“Georgia has long cherished its Confederate history and Georgia’s great leaders who made sacrifices on behalf of the Confederate cause,” the proclamation says. But that way of life was built on broken backs and lives, and it is disingenuous to either contend or pretend that the “Confederate cause” isn’t stained by atrocity. Section 9 of the Confederate Constitution specifically bans restricting “the right of property in Negro slaves.”
The Confederate Constitution also forbade the importation of slaves from any foreign country except the United States, which some say would eventually cause the demise of slavery. Why no mention of that? Only what's worthy of criticism is worthy to be mentioned? Oh, and the United States isn't stained by atrocity?  For example, the official U.S. Policy of genocide against the Plains Indians. That's not an atrocity?  The 3/5th clause in the U.S. Constitution is hunky-dory with you? The Tuskegee Syphilis Experiments... CIA torture in Central America during the Cold War...  Gitmo, Abu Ghraibe...  Is slavery the only circumstance you recognize as atrocity?

Be careful how you criticize the Confederacy, Ms. Church; you're liable to find just as bad or worse done by the United States.
As I listened, I realized the only African-American person in the room was the police officer on security duty.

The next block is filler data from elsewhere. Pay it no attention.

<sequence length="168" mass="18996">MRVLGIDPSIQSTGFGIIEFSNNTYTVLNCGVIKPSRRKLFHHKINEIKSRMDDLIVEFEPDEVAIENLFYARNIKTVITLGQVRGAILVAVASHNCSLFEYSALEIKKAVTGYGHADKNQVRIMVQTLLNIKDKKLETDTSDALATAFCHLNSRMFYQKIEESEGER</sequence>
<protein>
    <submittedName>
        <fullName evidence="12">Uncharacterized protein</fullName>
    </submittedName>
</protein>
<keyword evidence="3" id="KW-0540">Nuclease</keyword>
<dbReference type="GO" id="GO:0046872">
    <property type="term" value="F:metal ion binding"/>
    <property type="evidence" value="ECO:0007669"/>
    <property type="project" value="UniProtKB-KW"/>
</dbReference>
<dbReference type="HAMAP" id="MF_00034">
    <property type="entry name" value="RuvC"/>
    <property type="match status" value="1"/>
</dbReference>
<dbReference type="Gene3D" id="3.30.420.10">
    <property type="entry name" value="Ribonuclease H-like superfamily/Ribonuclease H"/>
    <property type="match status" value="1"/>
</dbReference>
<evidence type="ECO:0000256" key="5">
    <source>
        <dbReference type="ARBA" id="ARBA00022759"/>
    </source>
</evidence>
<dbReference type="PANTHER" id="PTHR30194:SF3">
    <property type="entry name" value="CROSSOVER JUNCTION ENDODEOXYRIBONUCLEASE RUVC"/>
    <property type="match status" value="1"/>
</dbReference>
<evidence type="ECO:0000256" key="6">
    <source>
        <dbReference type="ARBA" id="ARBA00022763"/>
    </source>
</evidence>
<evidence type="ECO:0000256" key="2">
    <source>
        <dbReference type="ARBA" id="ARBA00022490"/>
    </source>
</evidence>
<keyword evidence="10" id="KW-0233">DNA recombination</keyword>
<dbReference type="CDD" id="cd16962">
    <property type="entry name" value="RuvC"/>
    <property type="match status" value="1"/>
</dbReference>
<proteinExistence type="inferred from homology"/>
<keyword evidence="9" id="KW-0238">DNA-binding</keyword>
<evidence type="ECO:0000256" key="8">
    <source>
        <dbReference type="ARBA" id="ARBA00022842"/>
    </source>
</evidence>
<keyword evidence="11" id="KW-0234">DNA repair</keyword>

How ironic that the individual there to protect the lives of everyone else was the one person who, in the days of Dixie, wouldn’t have been considered a person at all. What did those words mean to her or her family?

I couldn’t bring myself to even look in her direction.
What do you mean by "in the days of Dixie"? Dixie means "the South".  The South predates the United States.  It still exists today, and will very likely exist after the United States ceases to.  That entire timeline is the "days of Dixie." Are you clumsily attempting to imply that slaves were not considered persons in the era before slavery was abolished? Where did you get that information? Certainly not from the laws of the day. 

I suggest you're going by your own personal concept/understanding, perhaps shaped by Hollywood and lurid paperback novels, or perhaps leftist race-baiters. I also suggest you look at the laws back then. Slaves were indeed considered persons. They had rights by law, very limited ones, to be sure, but non-persons do not have any rights (just ask an aborted fetus). Law mandated that slaveowners support slaves in sickness and old age. It gave slaves the right to give testimony in certain case. Slaves were also afforded more rights not by law but by custom -- for example, lighter work for women, especially during pregnancy, and the right to religious instruction. I suggest you attempt to rise above your anti-Confederate indoctrination and read real history, from source documentation dating from that era. You badly need it.